Edith Penrose (Theory of the Growth of the Firm, 1959) explored the challenge of valuing something with high but context dependent potentiality like capabilities and found herself at a loss for some kind of predictable formula. The Information Resource Management (IRM) movement in the 1970s tended to gravitate to the valuation of problems actually solved by information resources and systems - e.g. importance of decisions enabled (a loose equivalent of transacted value), while the core competencies movement (e..g. Gary Hamel and his KM followers) moved up the value stream by generalising to broad competences and looking at strategic goal alignment as a form of valuation. The intellectual capital movement aligned itself with the intangible asset accounting movement, and while it has a plurality of frameworks has failed, over 20+ years, (a) in getting a common model that can be widely adopted and (b) in explaining the transition between valuations high level strategic capabilities and how that value is constituted by its constituent granular information or knowledge assets.
 
In short, it’s a problem that has been beaten half to death, where the most useful and accepted work tends to be at high, strategic and aggregate levels, and the least convincing or useful work has been at the granular asset level. (One un-useful development of the IRM movement was to associate value with investment (cost) which led to the whole defensive "ROI of IM/KM movement" we still struggle with today) - completely ignoring the potentiality argument.
 
You mention the explicit/implicit conversion decision - one feature of that conversion is that in explicating implicit knowledge, you remove potentiality from it, you customise it towards specific applications. Max Boisot (Knowledge Assets) described the trade-off between the value of achieving scale and reach when you "explicitise" knowledge versus the loss of potentiality, adaptability and variety of application..
 
Now in terms of your specific question, whether or not to invest effort in converting something, I think the question should be less one of long term value/ potentiality, but more one of short term utility. Given our context now and the problems we have right now, how useful would it be to explicitise, versus the cost and foreseen volatility of this knowledge? This suggests being able to map the problem space, align with business needs and weigh up options and priorities. This is one of the things we do when we conduct knowledge audits. In that context, I guess the notion is closer to the IRM formula (value of problems solved). Except that I think “utility” is a better term to use than “value” (because “value” suggests the need/ability to put a number on something that can’t easily/accurately be numbered).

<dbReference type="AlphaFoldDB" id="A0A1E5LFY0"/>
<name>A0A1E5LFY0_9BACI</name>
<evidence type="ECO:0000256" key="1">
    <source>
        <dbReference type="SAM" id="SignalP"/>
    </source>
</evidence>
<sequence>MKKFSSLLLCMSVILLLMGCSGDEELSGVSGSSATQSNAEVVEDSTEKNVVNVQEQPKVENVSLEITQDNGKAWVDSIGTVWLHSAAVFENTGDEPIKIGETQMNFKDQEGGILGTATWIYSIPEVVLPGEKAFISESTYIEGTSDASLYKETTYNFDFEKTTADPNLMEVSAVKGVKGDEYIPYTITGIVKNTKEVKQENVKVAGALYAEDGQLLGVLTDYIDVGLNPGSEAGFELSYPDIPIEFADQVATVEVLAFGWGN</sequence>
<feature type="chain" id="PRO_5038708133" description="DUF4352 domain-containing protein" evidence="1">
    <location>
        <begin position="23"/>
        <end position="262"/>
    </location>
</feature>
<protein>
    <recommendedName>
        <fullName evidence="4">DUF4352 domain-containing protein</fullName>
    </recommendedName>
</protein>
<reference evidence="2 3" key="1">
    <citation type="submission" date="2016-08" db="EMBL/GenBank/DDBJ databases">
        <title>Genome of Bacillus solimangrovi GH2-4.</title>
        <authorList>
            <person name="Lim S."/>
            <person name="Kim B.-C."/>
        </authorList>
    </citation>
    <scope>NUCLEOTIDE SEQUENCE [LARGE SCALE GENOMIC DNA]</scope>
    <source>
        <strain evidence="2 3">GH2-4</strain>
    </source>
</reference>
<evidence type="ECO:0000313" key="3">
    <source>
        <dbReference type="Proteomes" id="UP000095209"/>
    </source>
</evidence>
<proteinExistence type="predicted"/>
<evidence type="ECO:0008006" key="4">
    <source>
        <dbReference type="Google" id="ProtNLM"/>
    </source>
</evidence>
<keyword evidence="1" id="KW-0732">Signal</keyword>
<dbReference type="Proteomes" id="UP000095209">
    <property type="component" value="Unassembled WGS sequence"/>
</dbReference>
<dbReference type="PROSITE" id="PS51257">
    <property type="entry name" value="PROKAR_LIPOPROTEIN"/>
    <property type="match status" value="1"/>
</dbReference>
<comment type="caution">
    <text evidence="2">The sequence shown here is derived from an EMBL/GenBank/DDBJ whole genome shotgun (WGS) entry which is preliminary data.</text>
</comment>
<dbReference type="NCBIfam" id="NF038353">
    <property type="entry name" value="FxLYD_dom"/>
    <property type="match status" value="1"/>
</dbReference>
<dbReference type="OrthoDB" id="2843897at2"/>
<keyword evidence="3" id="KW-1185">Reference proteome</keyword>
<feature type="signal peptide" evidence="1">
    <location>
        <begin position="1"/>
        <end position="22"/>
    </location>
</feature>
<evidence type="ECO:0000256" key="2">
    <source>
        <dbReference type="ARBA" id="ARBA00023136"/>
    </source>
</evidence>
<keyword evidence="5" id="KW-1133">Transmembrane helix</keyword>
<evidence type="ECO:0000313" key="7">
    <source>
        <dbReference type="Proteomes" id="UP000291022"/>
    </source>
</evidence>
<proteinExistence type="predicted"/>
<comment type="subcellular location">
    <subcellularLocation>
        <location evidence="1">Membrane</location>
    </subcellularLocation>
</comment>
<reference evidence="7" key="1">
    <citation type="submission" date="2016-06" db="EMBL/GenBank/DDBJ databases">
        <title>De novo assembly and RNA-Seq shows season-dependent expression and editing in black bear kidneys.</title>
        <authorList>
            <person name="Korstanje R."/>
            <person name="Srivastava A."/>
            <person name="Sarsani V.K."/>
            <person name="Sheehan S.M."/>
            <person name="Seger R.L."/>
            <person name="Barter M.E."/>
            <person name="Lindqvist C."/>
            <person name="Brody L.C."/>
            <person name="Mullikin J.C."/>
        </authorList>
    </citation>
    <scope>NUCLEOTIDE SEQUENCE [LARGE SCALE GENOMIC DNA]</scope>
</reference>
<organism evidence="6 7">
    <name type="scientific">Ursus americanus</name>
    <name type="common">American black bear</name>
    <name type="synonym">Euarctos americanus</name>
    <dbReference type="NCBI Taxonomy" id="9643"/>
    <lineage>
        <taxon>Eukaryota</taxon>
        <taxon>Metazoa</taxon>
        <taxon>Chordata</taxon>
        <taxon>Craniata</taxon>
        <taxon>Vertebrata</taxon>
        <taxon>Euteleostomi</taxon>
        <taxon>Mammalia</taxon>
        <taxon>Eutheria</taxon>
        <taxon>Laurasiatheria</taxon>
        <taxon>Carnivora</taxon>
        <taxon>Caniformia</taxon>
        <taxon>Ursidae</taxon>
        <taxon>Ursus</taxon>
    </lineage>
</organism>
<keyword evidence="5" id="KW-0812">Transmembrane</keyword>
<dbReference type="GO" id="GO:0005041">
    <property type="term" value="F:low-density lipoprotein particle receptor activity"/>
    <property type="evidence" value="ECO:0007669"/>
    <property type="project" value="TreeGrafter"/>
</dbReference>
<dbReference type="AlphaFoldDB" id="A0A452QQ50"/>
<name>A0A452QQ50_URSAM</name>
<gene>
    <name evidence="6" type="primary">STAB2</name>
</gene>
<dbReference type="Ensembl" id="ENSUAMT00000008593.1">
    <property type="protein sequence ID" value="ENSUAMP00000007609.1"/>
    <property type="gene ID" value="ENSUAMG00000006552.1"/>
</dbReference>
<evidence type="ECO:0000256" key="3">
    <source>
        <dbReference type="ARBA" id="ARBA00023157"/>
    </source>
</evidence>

I hope that does not muddy the water over-much!
 
P
 
Patrick Lambe
Partner
+65 62210383




twitter: @plambesg


Knowledge mapping made easy: www.aithinsoftware.com
 
On 14 Aug 2019, at 11:06 PM, Robert Bogue rbogue@... [sikmleaders] <sikmleaders@...> wrote:
 
 
Friends –
 
It was great seeing so many folks last week in Cincinnati.  
 
I’m pondering a problem for a whitepaper I’m writing and I’d love folks thoughts on it.  The short version of the question is “How do you assess the potential business value of an information asset?”
 
The longer form is in the context of how we need to help to separate the wheat from the chaff so that we can keep the information is the most valuable and discard (through retention schedules) the information that we no longer need.
 
I’m thinking about some interesting challenges.  Anything that has been converted from implicit knowledge to explicit should be elevated because of the investment that was made – in other words someone felt like this was important enough to convert it into an explicit piece.  I’m not entirely sure that I could separate the explicit from the implicit at scale and would love ideas on how to do this.
 
Similarly, I was pondering video interviews.  Last week we discussed that uploading a video to Microsoft Stream will automatically generate closed captioning which improves it’s findability.  Between that and the ubiquity of cell phones that can shoot video, it’s a great way to capture knowledge and to make it findable.  However, I began pondering whether we should retain the video file for the same length of time as the captions.  Do they have the same value?  If the information is high value one would expect that it might be converted into an explicit knowledge asset.  If it’s of lower value, then perhaps the best answer is to connect with the person who has the knowledge – which can be done with just the transcript.  Thoughts?
 
I’d love to hear folks thoughts along this line as I try to clarify my thinking.
 
Thanks.
 
Rob
 
-------------------
Robert L. Bogue
O: (317) 844-5310  M: (317) 506-4977 Blog: http://www.thorprojects.com/blog
Are you burned out?  https://ExtinguishBurnout.com can help you get out it.
 
 
 
 




Robert L. Bogue
 

Paul –

 

I am still processing Patrick’s response since that will require some research and additional thinking.  However, I wanted to respond to the framework question.